References in periodicals archive ?
To understand arsenic exposure and potential health risk in terms of total dietary intake, Tables 3 and 4 use the ATSDR MRL of 0.
Globally, 200 million people are estimated to drink water exposing them to arsenic at concentrations above the World Health Organization's recommended limit of 10 pg/L.
Wherever arsenic goes, its sinister reputation precedes it.
Proposing a 10 ppb guidance for apple juice-the same level set for water-is a reasonable first step in protecting consumers from unnecessary exposure to arsenic.
Arsenic is a hazardous, naturally occurring element in the earth.
The report prompted a flurry of statements from the government and the rice-producing industry and mirrors findings by the consumer watchdog organization late last year on "worrisome" levels of arsenic in apple and grape juices.
htm) Consumer Reports magazine, the publication that conducted the study, reportedly tested many forms of rice for arsenic, from cereal for babies and adults, to brown and white whole grain, pasta and drinks.
A longitudinal study in Bangladesh showed dose-dependent incidence of skin lesions from chronic exposure to arsenic in drinking water, even at low levels of exposure.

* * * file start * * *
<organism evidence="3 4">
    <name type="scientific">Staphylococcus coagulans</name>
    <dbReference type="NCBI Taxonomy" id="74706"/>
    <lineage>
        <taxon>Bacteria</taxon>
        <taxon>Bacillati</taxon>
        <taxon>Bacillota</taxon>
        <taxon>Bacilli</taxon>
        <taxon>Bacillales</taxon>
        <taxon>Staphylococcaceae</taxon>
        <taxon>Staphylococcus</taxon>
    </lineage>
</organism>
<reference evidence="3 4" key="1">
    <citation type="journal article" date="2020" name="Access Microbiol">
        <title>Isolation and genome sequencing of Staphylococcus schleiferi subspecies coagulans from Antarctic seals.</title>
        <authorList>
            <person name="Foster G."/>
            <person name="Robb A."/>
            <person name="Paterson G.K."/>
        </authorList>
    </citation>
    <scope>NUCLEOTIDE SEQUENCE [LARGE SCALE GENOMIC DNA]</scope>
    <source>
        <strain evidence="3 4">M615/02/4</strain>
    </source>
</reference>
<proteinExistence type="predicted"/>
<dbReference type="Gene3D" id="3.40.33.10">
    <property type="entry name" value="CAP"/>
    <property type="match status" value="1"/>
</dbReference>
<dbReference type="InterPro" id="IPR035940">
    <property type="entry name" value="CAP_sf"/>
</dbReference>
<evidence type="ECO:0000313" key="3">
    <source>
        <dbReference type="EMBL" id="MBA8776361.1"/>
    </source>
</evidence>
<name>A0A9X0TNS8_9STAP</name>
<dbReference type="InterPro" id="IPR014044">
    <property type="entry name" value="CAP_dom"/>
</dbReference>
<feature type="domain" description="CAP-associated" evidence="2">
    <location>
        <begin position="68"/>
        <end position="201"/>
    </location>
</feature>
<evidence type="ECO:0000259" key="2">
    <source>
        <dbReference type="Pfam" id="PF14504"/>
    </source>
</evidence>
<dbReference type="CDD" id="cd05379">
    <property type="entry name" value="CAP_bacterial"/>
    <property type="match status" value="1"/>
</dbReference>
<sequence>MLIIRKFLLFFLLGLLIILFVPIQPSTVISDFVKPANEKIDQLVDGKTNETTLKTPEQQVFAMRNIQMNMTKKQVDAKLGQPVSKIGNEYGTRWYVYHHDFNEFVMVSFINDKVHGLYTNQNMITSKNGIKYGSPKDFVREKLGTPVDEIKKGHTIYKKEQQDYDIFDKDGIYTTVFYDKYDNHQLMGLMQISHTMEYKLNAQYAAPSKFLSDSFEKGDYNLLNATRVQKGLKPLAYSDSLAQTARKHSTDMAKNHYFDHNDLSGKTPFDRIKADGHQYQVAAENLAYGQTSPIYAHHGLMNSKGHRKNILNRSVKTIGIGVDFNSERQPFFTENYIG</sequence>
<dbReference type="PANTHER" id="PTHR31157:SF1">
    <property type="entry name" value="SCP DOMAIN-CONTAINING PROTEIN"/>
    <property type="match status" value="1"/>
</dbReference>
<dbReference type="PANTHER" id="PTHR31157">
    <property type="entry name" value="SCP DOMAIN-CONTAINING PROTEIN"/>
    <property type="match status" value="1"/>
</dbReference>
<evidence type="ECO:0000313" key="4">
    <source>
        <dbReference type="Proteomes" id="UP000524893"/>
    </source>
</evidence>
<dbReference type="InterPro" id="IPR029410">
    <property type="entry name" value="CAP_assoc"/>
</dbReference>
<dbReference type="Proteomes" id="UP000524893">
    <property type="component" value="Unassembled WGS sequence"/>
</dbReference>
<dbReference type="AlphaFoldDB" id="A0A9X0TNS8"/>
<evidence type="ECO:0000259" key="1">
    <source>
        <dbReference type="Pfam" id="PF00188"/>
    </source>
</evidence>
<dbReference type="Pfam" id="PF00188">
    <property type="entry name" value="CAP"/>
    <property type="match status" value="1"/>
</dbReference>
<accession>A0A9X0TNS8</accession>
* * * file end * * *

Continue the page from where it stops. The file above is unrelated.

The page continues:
Exposure to high or even moderate levels of the toxin arsenic through drinking water can elevate the risk of cardiovascular disease mortality, according to a new study published in British Medical Journal.
They point out that arsenic is a known carcinogen, even at the low levels currently found in the environment, and chronic exposure to arsenic is also linked to birth defects, diabetes, heart disease, declines in intellectual function, and neurological problems in children.
A survey of groundwater in UP revealed that arsenic contamination in the middle Gangetic plain is widespread.
Adverse pregnancy outcomes such as excess spontaneous abortion, still birth and neonatal death rates among women with chronic arsenic exposure were first reported in Bangladesh in 2001 [6].